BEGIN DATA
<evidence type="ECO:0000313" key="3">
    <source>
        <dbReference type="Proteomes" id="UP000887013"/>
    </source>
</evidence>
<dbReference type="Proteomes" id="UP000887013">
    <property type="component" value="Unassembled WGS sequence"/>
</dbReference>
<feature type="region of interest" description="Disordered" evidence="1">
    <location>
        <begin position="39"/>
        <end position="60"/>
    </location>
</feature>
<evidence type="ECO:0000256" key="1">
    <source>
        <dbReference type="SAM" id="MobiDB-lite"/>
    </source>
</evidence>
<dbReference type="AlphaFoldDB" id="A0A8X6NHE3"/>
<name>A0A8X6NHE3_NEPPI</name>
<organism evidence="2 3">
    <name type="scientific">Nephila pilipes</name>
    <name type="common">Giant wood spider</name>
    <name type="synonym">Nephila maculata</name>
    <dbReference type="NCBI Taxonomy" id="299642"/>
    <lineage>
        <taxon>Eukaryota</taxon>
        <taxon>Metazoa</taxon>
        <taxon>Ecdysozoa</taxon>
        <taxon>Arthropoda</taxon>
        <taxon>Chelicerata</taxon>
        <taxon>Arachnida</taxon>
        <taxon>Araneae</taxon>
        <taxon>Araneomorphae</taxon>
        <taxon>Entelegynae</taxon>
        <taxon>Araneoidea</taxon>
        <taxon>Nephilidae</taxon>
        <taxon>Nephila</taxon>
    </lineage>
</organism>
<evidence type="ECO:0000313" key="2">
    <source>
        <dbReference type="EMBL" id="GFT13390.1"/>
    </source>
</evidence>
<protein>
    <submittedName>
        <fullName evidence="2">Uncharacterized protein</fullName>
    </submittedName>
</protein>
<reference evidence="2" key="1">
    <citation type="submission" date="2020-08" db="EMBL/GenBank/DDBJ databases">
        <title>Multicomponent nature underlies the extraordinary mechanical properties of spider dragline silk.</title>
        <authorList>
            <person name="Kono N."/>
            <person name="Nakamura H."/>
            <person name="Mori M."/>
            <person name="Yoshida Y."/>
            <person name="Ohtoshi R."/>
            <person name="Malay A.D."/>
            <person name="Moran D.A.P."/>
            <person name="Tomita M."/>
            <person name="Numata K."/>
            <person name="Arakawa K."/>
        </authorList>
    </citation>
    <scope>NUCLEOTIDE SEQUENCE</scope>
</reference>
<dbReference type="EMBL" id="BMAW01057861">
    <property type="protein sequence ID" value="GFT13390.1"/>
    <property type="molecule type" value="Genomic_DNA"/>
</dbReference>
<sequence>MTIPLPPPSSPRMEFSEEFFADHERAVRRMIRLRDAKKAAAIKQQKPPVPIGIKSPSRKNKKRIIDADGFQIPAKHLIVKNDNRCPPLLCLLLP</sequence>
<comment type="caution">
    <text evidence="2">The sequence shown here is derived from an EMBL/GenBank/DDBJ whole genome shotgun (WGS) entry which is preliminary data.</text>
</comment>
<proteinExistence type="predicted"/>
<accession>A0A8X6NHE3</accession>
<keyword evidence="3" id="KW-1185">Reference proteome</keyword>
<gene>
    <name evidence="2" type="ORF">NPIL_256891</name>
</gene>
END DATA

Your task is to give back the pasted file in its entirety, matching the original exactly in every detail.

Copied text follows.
<evidence type="ECO:0000313" key="3">
    <source>
        <dbReference type="Proteomes" id="UP000887013"/>
    </source>
</evidence>
<dbReference type="Proteomes" id="UP000887013">
    <property type="component" value="Unassembled WGS sequence"/>
</dbReference>
<feature type="region of interest" description="Disordered" evidence="1">
    <location>
        <begin position="39"/>
        <end position="60"/>
    </location>
</feature>
<evidence type="ECO:0000256" key="1">
    <source>
        <dbReference type="SAM" id="MobiDB-lite"/>
    </source>
</evidence>
<dbReference type="AlphaFoldDB" id="A0A8X6NHE3"/>
<name>A0A8X6NHE3_NEPPI</name>
<organism evidence="2 3">
    <name type="scientific">Nephila pilipes</name>
    <name type="common">Giant wood spider</name>
    <name type="synonym">Nephila maculata</name>
    <dbReference type="NCBI Taxonomy" id="299642"/>
    <lineage>
        <taxon>Eukaryota</taxon>
        <taxon>Metazoa</taxon>
        <taxon>Ecdysozoa</taxon>
        <taxon>Arthropoda</taxon>
        <taxon>Chelicerata</taxon>
        <taxon>Arachnida</taxon>
        <taxon>Araneae</taxon>
        <taxon>Araneomorphae</taxon>
        <taxon>Entelegynae</taxon>
        <taxon>Araneoidea</taxon>
        <taxon>Nephilidae</taxon>
        <taxon>Nephila</taxon>
    </lineage>
</organism>
<evidence type="ECO:0000313" key="2">
    <source>
        <dbReference type="EMBL" id="GFT13390.1"/>
    </source>
</evidence>
<protein>
    <submittedName>
        <fullName evidence="2">Uncharacterized protein</fullName>
    </submittedName>
</protein>
<reference evidence="2" key="1">
    <citation type="submission" date="2020-08" db="EMBL/GenBank/DDBJ databases">
        <title>Multicomponent nature underlies the extraordinary mechanical properties of spider dragline silk.</title>
        <authorList>
            <person name="Kono N."/>
            <person name="Nakamura H."/>
            <person name="Mori M."/>
            <person name="Yoshida Y."/>
            <person name="Ohtoshi R."/>
            <person name="Malay A.D."/>
            <person name="Moran D.A.P."/>
            <person name="Tomita M."/>
            <person name="Numata K."/>
            <person name="Arakawa K."/>
        </authorList>
    </citation>
    <scope>NUCLEOTIDE SEQUENCE</scope>
</reference>
<dbReference type="EMBL" id="BMAW01057861">
    <property type="protein sequence ID" value="GFT13390.1"/>
    <property type="molecule type" value="Genomic_DNA"/>
</dbReference>
<sequence>MTIPLPPPSSPRMEFSEEFFADHERAVRRMIRLRDAKKAAAIKQQKPPVPIGIKSPSRKNKKRIIDADGFQIPAKHLIVKNDNRCPPLLCLLLP</sequence>
<comment type="caution">
    <text evidence="2">The sequence shown here is derived from an EMBL/GenBank/DDBJ whole genome shotgun (WGS) entry which is preliminary data.</text>
</comment>
<proteinExistence type="predicted"/>
<accession>A0A8X6NHE3</accession>
<keyword evidence="3" id="KW-1185">Reference proteome</keyword>
<gene>
    <name evidence="2" type="ORF">NPIL_256891</name>
</gene>